Burned by the bottle; An expert in self-promotion; New Jersey's baby step; HIPAA headaches; An atheist's perspective
Burned by the bottle
I read this article ["Helping doctors who need help," June 20, 2008] with interest, not because I know of anyone needing help at this moment - I was just hoping to find out that the system is better now than it was about 14 years ago. At that time, I was a newly minted GP in a small town in the Northwest. The other practitioner at the office was known widely to have a drinking problem, but when he actually came to the office smelling of alcohol in the morning once, I decided to seek advice.
I phoned the "anonymous" help line through the licensure people. They assured me they would contact him to evaluate the situation without telling him who made the inquiry. Well, clearly the concept of "anonymous" in the big city and in the town where I was living was different. He told my co-worker that "a doctor who works with you" (there were two total) had reported a concern and that he had also spoken with "a nurse who has worked with you" (only one had left in many years) as well as "a nurse who works with you" (there were two).
I'm very glad there are good resources for doctors and others with impairment or concerns about impaired others, but I got burned for doing "the right thing." Would I do it again? Maybe. That's the best I can offer.
-Name withheld upon request
An expert in self-promotion
This is the experience of a disappointed expert witness who now wishes to portray himself as an intellectual who somehow is responsible for human destiny ["The downside of tort reform," June 6, 2008].
The jury most likely recognized the exaggerated sense of self-importance he must have shown and discounted his opinion as unreliable. So he now uses Medical Economics as a platform to prove to himself that he is not worthless. This article is more about self-promotion than a malpractice case report. Medical Economics should have edited out the last paragraph, which states "When I helped spearhead the tort reform . . . I didn't foresee the unintended consequences . . ."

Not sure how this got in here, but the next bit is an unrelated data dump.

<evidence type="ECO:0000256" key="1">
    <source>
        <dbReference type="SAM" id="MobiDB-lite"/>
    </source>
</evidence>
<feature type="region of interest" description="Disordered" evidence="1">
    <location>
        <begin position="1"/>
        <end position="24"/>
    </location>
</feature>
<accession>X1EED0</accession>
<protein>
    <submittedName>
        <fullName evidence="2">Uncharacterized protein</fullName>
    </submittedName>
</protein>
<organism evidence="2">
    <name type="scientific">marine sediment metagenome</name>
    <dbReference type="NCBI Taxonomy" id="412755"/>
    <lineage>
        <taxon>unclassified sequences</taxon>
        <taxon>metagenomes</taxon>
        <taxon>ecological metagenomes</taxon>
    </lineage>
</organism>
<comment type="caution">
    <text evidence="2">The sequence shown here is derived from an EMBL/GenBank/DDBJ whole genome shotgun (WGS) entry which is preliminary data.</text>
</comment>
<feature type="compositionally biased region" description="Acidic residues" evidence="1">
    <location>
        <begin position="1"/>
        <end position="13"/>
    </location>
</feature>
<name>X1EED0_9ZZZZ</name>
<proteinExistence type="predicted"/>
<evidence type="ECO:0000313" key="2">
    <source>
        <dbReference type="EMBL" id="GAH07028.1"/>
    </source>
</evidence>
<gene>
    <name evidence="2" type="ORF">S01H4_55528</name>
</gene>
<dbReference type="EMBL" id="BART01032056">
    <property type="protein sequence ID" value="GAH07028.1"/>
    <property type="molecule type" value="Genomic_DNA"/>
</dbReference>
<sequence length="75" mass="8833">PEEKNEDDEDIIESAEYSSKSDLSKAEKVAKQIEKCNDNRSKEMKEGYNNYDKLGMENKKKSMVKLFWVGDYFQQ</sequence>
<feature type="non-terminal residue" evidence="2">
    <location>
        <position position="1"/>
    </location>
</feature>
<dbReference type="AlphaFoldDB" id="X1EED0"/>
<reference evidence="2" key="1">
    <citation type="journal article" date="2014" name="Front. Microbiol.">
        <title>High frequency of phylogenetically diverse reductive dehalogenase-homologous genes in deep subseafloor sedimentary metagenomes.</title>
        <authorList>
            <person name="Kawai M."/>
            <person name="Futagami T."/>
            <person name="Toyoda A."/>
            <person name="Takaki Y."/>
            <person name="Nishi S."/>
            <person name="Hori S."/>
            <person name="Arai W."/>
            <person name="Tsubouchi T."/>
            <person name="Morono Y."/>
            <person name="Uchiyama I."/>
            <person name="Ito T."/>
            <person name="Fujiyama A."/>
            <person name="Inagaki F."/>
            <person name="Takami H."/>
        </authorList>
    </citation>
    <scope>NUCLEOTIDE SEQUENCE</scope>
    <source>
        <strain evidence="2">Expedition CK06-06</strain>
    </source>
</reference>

If no reference is given, or cannot be given by the writer for his role in writing tort reform in Nevada, a respectable magazine should not allow a statement regarding the writer's self-declared role in it in print. If it was verified, that fact should be printed as well. Had the writer said, "When we took the tort reform movement forward . . ." it would have been more acceptable.
Medical Economics should not let itself fall victim to subtle methods of advertisement. If this man makes more money as an expert witness than as an oncologist, this article would help to preserve his reputation for future expert-witness income.
T.K. Cumarasamy MD Burlington, NJ
New Jersey's baby step
With the passage of S1557, the New Jersey Legislature took a big first step toward healthcare reform.
S1557 mandates that New Jersey's children have health insurance and sets forth market reforms that will bring younger people into the individual insurance market. The bill will expand N.J. Family Care insurance to help cover more children and their families.
Thanks to two important amendments, this bill ensures that coverage will still be affordable for our state's low-income families. The first amendment creates a financial hardship exemption from Family Care premiums for families who cannot afford them. The second amendment expands an insurance premium rate cap to older individuals in the health insurance market.